AIR RAIDS ON BRIXHAM
The recording of air raids was done by a number of organisations
and in the chaos of war, some were far too busy on the ground
about paperwork so the list below is not yet complete.
Reading various sources in 2008, one gets the impression that nothing much happened to Brixham by way of bombing. The official Civil Defence Records
paint a rather different picture: raids on nearby places such as Churston are not included in the list below - these are solely the dates of raids on Brixham itself:
15 July 1940
20 August 1940
30 December 1940
17 January 1941
27 February 1941
12 March 1941
11 May 1941
19 May 1941*
27 March 1942
6 May 1942*
12 July 1942
29 Jul 1942
21 January 1942 - 1st raid
21 January 1942 - 2nd raid
29 May 1943
Perhaps the fact that only the two raids marked * produced fatalities has contributed to the legend that Brixham got off fairly lightly compared to other places in Devon but it was a nerve racking time for
the inhabitants because these were mostly "tip and run" raids - i.e. the planes skimmed in over Berry Head so suddenly that there was no time for an air raid warning to sound. The BBC and Devon County Library Services have both collected a number of personal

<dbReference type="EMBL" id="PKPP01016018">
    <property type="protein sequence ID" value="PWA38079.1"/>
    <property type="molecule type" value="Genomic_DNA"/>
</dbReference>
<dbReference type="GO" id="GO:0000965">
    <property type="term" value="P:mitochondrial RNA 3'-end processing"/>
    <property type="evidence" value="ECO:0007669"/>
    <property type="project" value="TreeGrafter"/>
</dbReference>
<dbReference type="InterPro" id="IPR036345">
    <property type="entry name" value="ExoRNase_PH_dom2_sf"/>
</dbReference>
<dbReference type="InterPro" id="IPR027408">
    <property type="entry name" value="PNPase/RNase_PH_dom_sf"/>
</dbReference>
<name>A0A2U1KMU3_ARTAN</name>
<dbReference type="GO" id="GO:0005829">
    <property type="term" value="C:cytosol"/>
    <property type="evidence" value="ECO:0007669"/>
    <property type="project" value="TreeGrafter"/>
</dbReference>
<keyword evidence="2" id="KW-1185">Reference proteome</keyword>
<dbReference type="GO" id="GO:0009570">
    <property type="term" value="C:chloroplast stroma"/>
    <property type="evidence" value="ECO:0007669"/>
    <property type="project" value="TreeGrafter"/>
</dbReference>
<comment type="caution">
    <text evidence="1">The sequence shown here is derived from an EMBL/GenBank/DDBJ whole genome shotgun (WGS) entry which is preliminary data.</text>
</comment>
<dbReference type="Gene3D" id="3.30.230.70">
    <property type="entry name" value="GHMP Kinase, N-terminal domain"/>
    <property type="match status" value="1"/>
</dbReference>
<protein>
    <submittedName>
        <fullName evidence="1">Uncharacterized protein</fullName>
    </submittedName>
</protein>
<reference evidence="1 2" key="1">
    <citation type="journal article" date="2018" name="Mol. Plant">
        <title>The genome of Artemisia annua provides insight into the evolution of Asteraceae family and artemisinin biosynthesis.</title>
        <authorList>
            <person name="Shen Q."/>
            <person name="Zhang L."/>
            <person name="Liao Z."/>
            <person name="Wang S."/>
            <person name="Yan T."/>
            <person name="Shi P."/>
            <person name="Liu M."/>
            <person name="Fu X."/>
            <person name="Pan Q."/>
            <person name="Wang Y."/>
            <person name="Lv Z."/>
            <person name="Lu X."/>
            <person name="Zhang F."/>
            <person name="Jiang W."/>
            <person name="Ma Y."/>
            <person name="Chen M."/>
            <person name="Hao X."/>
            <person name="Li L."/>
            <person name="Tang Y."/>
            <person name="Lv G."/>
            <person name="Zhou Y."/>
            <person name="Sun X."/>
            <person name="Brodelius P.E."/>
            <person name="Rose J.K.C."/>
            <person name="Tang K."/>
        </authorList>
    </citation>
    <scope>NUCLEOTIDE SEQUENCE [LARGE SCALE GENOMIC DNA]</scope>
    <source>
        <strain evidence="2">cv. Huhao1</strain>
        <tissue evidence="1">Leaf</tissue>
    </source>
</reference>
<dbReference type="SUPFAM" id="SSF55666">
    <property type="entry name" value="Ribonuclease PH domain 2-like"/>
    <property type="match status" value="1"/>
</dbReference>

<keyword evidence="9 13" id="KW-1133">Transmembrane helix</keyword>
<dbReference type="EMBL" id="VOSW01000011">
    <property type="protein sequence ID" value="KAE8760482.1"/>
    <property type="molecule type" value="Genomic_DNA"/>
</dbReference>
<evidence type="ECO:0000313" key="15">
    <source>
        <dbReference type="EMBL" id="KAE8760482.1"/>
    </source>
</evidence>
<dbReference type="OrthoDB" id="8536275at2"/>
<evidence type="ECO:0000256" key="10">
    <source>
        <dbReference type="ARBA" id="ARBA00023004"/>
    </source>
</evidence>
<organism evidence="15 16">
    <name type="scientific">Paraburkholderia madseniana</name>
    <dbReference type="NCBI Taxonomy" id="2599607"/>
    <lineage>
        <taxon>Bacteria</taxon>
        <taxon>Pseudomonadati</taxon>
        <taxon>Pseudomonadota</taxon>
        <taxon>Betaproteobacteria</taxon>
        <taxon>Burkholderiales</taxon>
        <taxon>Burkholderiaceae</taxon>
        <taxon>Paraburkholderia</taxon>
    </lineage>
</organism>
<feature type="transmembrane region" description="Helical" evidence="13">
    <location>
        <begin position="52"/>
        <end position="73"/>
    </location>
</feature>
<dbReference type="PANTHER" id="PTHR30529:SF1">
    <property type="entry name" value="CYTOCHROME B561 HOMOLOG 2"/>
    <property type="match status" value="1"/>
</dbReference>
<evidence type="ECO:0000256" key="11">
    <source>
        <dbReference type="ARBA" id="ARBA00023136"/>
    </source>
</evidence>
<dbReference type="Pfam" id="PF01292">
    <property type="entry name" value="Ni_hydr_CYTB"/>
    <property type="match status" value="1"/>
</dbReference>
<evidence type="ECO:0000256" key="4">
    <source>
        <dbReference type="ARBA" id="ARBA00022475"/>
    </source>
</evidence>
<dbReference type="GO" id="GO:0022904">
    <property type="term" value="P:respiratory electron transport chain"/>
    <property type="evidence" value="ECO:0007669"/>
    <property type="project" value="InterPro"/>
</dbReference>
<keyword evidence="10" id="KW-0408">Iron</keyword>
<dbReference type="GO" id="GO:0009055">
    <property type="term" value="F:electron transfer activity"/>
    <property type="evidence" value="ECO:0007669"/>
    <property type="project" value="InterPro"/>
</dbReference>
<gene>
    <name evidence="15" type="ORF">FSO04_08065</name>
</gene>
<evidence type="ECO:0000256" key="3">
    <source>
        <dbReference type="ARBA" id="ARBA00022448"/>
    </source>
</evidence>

accounts of wartime experiences and we are grateful to Plymouth Library Services for this extract by a former Brixham resident whose name is not given:
"We went outside to sit on the wall above Brixham Harbour. We heard the planes but there was no air raid warning so we thought they were British. No such luck! As we watched, we saw the bombs leave the plane and we all dashed indoors. As
many as possible squeezed into the cupboard under the stairs - I couldn't as I suffered from asthma. We had all our windows out and a ceiling came down as well as damage to our roof. There was a new bungalow a couple of streets away and it was demolished."